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Rethinking North–South Research Partnerships Amidst Global Uncertainties: Leveraging Lessons Learned from UK GCRF Projects during COVID-19

Department of Geography and Environmental Science, University of Southampton, Southampton SO17 1BJ, UK
School of Biological and Marine Sciences, University of Plymouth, Plymouth PL4 8AA, UK
Horizons Institute, University of Leeds, Leeds LS2 9JT, UK
Department of Life Sciences, Imperial College London, London SW7 2AZ, UK
Nanotechnology and Integrated BioEngineering Centre, Ulster University, Belfast BT15 1AP, UK
Department of Biological, Environmental and Occupational Health Sciences, School of Public Health, University of Ghana, Legon P.O. Box LG 13, Ghana
Department of Urban and Regional Planning, Faculty of Built Environment, University of Malaya, Kuala Lumpur 50603, Malaysia
Food, Agriculture and Natural Resources Policy Analysis Network, Pretoria 0184, South Africa
Institute of Infection, Veterinary and Ecological Sciences, University of Liverpool, Liverpool L7 3EA, UK
National Agricultural Marketing Council, Pretoria 0002, South Africa
Authors to whom correspondence should be addressed.
Land 2023, 12(4), 791;
Received: 26 January 2023 / Revised: 15 March 2023 / Accepted: 17 March 2023 / Published: 31 March 2023


International research and development projects (or grand challenge projects) consist of multicultural, multi-country, multi-sectoral, and multi-stakeholder initiatives aimed at poverty reduction. They are usually conceived as partnerships between actors in the global north–south. The COVID-19 pandemic was a major unexpected disruption to ongoing projects and challenged their already complex management. The aim of this paper is to present evidence on how international development projects were impacted by COVID-19 with a particular focus on the relationship between research institutions in the north and south. We conducted a mixed-methods research study, combining a reflective exercise with the co-author team and a survey with principal investigators, project managers, and capacity development leads drawn from 31 Global Challenges Research Fund (GCRF) projects funded through the UK government’s Official Development Assistance (ODA) and focused on social–ecological system research. The survey contained closed- and open-ended questions in order to (i) demonstrate how those involved in managing projects adapted to risks, including both threats and opportunities, presented by the COVID-19 pandemic, and (ii) consider the implications for tailoring adaptive management approaches in international research projects amidst uncertainties, with a special focus on enhancing equities in global north–south partnerships. The paper offers the following recommendations on designing, planning, and implementing international research and development projects: (i) devolve project management in order to enhance project resilience and improve north–south equities; (ii) allocate dedicated resources to enable equitable north–south research partnerships; (iii) rely more on hybrid and agile approaches for managing a project’s life cycle; and (iv) improve resource flexibility, transparency, and communication through enhanced funder–implementer collaboration.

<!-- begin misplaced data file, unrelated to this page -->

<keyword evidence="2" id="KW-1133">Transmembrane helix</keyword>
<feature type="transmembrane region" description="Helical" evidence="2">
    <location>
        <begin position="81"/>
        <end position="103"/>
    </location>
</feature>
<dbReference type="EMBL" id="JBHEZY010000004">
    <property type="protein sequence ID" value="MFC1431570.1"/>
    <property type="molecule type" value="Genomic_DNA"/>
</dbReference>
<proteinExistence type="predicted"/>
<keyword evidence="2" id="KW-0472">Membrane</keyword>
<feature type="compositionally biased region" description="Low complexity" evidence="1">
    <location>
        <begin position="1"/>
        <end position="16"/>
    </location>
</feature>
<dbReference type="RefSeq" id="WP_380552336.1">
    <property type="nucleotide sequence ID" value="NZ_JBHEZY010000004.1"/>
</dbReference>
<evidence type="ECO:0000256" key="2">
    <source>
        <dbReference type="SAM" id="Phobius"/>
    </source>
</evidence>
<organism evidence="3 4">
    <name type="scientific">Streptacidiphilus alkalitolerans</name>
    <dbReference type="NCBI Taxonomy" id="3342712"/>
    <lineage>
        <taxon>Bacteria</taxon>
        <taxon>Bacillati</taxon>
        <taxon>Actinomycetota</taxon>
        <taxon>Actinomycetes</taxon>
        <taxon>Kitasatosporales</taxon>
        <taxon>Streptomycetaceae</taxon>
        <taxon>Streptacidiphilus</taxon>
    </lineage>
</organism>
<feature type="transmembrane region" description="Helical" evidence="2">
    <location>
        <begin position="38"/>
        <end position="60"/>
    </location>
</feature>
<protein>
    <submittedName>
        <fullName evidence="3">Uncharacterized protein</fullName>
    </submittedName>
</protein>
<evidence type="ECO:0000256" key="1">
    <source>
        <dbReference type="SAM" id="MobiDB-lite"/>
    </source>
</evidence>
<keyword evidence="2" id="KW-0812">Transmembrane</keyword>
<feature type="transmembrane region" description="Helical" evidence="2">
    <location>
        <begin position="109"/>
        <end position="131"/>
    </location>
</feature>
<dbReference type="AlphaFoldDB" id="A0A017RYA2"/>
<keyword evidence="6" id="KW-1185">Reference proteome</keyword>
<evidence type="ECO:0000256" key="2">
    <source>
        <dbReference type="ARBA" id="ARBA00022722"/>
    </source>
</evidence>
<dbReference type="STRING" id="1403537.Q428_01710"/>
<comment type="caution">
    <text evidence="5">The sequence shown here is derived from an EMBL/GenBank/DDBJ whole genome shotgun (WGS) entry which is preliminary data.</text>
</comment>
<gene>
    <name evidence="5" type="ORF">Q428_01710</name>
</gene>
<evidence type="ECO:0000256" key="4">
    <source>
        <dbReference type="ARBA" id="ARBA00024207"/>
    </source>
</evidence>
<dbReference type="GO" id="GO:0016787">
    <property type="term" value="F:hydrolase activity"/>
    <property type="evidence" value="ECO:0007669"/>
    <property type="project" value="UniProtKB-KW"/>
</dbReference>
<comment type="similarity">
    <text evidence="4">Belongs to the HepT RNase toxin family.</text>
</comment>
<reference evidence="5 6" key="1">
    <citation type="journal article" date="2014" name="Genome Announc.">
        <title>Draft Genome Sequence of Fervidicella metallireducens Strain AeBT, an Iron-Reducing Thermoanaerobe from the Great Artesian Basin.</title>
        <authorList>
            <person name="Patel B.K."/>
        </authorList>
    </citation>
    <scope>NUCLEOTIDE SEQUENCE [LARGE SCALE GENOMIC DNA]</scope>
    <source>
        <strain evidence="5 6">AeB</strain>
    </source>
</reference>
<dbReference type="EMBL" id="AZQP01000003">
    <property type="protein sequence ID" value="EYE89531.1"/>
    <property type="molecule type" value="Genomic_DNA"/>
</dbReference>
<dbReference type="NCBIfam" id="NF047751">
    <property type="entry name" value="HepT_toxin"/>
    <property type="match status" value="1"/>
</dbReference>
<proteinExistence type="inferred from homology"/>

1. Introduction

University-led projects receiving Official Development Assistance (ODA) funding are often based on a multi-stakeholder model, which involves a university from a donor country formally partnering on a project with, for instance, other universities, international non-governmental organisations (NGOs), inter-governmental organisations, and local civil society organisations in ODA recipient countries. These projects aim to broadly deliver research that can inform and shape development policy and practice, develop the research capacity and capabilities of organisations and individuals in low and middle-income countries, strengthen global north–south relationships, and are often aligned with the United Nations Sustainable Development Goals (UN-SDGs). These projects are often referred to in the literature as grand challenge projects [1], global projects [2], or international development projects [3]. These initiatives share the goal of poverty reduction and their outcomes are often intangible or difficult to measure [1,4]. They tend to be multicultural, multi-country, multi-sectoral, multi-organization, and multi-stakeholder initiatives conceived as partnerships between actors in the so-called global north–south. These programmes are usually very ambitious and complex to manage, and their success is difficult to assess [5]. There have only been a few attempts in the literature to analyse and compare these types of projects, see, e.g., [1,4,6]. Estimates suggest that more than half of public policy projects funded by donors do not achieve their intended impacts in terms of international development [1]. Still, it is difficult to identify common success or failure conditions as projects often face complex and diverse contexts, i.e., interconnected political, legal, cultural, organizational, social, economic, and environmental challenges [3].